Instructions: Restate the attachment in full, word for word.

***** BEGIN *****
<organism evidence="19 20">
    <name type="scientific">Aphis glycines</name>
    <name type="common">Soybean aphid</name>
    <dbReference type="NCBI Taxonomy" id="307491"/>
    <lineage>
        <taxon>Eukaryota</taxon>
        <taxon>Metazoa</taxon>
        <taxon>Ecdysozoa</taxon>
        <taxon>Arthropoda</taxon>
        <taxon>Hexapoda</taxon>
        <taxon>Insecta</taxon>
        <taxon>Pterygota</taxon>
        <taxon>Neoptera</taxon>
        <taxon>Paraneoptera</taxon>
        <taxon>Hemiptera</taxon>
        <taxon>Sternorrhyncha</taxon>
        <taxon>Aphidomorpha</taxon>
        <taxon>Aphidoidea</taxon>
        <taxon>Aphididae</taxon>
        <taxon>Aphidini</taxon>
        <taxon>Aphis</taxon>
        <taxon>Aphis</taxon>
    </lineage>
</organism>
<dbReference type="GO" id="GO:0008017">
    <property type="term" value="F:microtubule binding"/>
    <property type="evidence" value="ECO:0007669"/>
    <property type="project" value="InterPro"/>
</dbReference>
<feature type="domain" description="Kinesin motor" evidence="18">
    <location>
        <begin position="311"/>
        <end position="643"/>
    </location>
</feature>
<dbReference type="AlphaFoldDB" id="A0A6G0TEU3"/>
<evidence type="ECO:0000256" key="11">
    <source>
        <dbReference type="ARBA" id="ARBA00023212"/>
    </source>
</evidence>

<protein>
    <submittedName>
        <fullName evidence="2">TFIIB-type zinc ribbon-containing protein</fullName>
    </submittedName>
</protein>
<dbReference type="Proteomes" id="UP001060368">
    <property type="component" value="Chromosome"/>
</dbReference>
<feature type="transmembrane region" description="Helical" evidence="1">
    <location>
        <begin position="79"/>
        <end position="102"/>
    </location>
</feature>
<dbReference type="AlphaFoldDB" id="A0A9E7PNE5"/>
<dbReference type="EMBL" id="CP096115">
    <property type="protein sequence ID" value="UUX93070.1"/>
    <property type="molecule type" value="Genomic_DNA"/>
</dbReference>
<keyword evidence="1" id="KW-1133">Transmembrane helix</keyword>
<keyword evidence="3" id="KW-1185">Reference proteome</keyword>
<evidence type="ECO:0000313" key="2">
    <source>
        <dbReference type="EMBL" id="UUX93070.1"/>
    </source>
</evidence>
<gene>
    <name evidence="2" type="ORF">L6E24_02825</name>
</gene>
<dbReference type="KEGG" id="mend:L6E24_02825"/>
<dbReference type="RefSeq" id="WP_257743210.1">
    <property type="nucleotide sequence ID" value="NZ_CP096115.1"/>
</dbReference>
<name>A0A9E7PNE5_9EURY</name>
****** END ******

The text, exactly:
<organism evidence="19 20">
    <name type="scientific">Aphis glycines</name>
    <name type="common">Soybean aphid</name>
    <dbReference type="NCBI Taxonomy" id="307491"/>
    <lineage>
        <taxon>Eukaryota</taxon>
        <taxon>Metazoa</taxon>
        <taxon>Ecdysozoa</taxon>
        <taxon>Arthropoda</taxon>
        <taxon>Hexapoda</taxon>
        <taxon>Insecta</taxon>
        <taxon>Pterygota</taxon>
        <taxon>Neoptera</taxon>
        <taxon>Paraneoptera</taxon>
        <taxon>Hemiptera</taxon>
        <taxon>Sternorrhyncha</taxon>
        <taxon>Aphidomorpha</taxon>
        <taxon>Aphidoidea</taxon>
        <taxon>Aphididae</taxon>
        <taxon>Aphidini</taxon>
        <taxon>Aphis</taxon>
        <taxon>Aphis</taxon>
    </lineage>
</organism>
<dbReference type="GO" id="GO:0008017">
    <property type="term" value="F:microtubule binding"/>
    <property type="evidence" value="ECO:0007669"/>
    <property type="project" value="InterPro"/>
</dbReference>
<feature type="domain" description="Kinesin motor" evidence="18">
    <location>
        <begin position="311"/>
        <end position="643"/>
    </location>
</feature>
<dbReference type="AlphaFoldDB" id="A0A6G0TEU3"/>
<evidence type="ECO:0000256" key="11">
    <source>
        <dbReference type="ARBA" id="ARBA00023212"/>
    </source>
</evidence>

<protein>
    <submittedName>
        <fullName evidence="2">TFIIB-type zinc ribbon-containing protein</fullName>
    </submittedName>
</protein>
<dbReference type="Proteomes" id="UP001060368">
    <property type="component" value="Chromosome"/>
</dbReference>
<feature type="transmembrane region" description="Helical" evidence="1">
    <location>
        <begin position="79"/>
        <end position="102"/>
    </location>
</feature>
<dbReference type="AlphaFoldDB" id="A0A9E7PNE5"/>
<dbReference type="EMBL" id="CP096115">
    <property type="protein sequence ID" value="UUX93070.1"/>
    <property type="molecule type" value="Genomic_DNA"/>
</dbReference>
<keyword evidence="1" id="KW-1133">Transmembrane helix</keyword>
<keyword evidence="3" id="KW-1185">Reference proteome</keyword>
<evidence type="ECO:0000313" key="2">
    <source>
        <dbReference type="EMBL" id="UUX93070.1"/>
    </source>
</evidence>
<gene>
    <name evidence="2" type="ORF">L6E24_02825</name>
</gene>
<dbReference type="KEGG" id="mend:L6E24_02825"/>
<dbReference type="RefSeq" id="WP_257743210.1">
    <property type="nucleotide sequence ID" value="NZ_CP096115.1"/>
</dbReference>
<name>A0A9E7PNE5_9EURY</name>